• Combination with other treatments (such as surgery)
  • Some cancers may become resistant to chemotherapy over time.

What are the side effects of chemotherapy? 

Skin and tissue side effects

Chemotherapy can lead to 

  • Sun sensitivity
  • Rashes, peeling, redness, and itching
  • Acne
  • Darkening along the veins
  • Extravasation and tissue necrosis 

Side effects related to hair, kidneys, cardiac system and GI tract 

  • Alopecia (often distressing for patients, affecting self-image and emotional well-being)
  • Hyperuricemia
  • Gout
  • Heart damage
  • Stomatitis
  • Diarrhea
  • Nausea and vomiting (can be severe and persistent, affecting nutrition and quality of life) 

Systemic side effects

  • Chemotherapy is carcinogenic: It can cause other secondary cancers. 
  • Chemotherapy patients often experience persistent fatigue that does not improve with rest. 

Bone marrow suppression

Chemotherapy leads to decreased neutrophils, thrombocytes, and erythrocytes (anemia, bleeding issues). Neutropenia, a significant decrease in white blood cells, leads to a heightened risk of infection, which can be life-threatening.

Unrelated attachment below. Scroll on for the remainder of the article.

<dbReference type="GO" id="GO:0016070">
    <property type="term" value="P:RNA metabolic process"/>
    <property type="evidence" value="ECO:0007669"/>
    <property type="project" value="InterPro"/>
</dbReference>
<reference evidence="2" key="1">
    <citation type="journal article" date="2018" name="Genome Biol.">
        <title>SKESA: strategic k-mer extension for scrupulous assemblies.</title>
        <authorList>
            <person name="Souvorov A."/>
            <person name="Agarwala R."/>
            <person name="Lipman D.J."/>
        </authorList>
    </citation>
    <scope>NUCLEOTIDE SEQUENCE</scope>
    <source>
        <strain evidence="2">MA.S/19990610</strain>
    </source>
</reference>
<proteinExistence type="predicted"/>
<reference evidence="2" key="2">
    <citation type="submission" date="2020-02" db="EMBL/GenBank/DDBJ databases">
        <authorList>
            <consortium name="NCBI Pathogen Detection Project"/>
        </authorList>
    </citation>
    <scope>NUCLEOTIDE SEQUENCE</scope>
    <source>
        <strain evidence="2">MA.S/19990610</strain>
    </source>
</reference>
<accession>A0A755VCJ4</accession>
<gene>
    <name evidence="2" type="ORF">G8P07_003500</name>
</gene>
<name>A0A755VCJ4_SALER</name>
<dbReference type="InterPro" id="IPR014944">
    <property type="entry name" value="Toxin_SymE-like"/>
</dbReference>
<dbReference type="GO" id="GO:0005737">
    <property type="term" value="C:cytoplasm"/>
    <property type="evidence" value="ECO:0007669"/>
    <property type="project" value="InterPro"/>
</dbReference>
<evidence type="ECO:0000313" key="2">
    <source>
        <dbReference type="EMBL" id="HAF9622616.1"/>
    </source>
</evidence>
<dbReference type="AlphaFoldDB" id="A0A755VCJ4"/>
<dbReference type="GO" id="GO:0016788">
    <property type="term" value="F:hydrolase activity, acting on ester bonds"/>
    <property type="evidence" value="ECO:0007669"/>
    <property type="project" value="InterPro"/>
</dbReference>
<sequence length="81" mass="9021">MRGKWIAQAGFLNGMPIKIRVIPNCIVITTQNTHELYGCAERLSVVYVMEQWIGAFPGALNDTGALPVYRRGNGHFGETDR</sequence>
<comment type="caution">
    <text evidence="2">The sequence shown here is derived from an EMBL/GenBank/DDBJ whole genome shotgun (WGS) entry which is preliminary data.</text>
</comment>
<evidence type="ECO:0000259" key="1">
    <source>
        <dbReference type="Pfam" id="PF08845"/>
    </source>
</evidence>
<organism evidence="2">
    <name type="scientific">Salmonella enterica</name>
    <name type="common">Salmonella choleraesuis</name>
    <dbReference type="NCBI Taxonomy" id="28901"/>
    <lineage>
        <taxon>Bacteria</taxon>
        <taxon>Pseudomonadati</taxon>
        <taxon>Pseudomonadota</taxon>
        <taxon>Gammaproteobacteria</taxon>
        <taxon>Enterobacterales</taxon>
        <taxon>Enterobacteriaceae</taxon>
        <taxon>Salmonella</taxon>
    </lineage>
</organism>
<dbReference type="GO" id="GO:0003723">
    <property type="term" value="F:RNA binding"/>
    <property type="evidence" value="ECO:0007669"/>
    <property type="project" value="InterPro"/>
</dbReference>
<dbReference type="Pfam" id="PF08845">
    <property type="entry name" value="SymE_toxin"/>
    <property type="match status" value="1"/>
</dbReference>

Chemotherapy effects on the reproductive system

Changes to the reproductive system due to chemotherapy may be temporary or permanent. They include: 

  • Chromosomal damage (can lead to birth defects)
  • Fertility issues (reduced number and motility of sperm, female infertility, menstrual changes)
  • Reduced ability to produce hormones 

How to minimize chemotherapy side effects: nursing interventions

Table: Treatment of chemotherapy side effects 

Side effect Treatment
Nausea and vomitingSerotonin antagonists, glucocorticoids, cannabinoids, benzodiazepines, neurokinin-1 receptor antagonists, dopamine antagonists, atypical antipsychotics
LeukopeniaPrecautions: Meat must be well-done, avoid fresh flowers/fruit/vegetables.
Decreased neutrophilsMedications to increase neutrophils
ThrombocytopeniaPrecautions: Reduce bleeding risk (use electric shaver, soft toothbrush, avoid activities that could involve injury orbruising).
Decreased RBCsMedication to stimulate RBC production:erythropoietin (only if client doesn’t haveleukemia)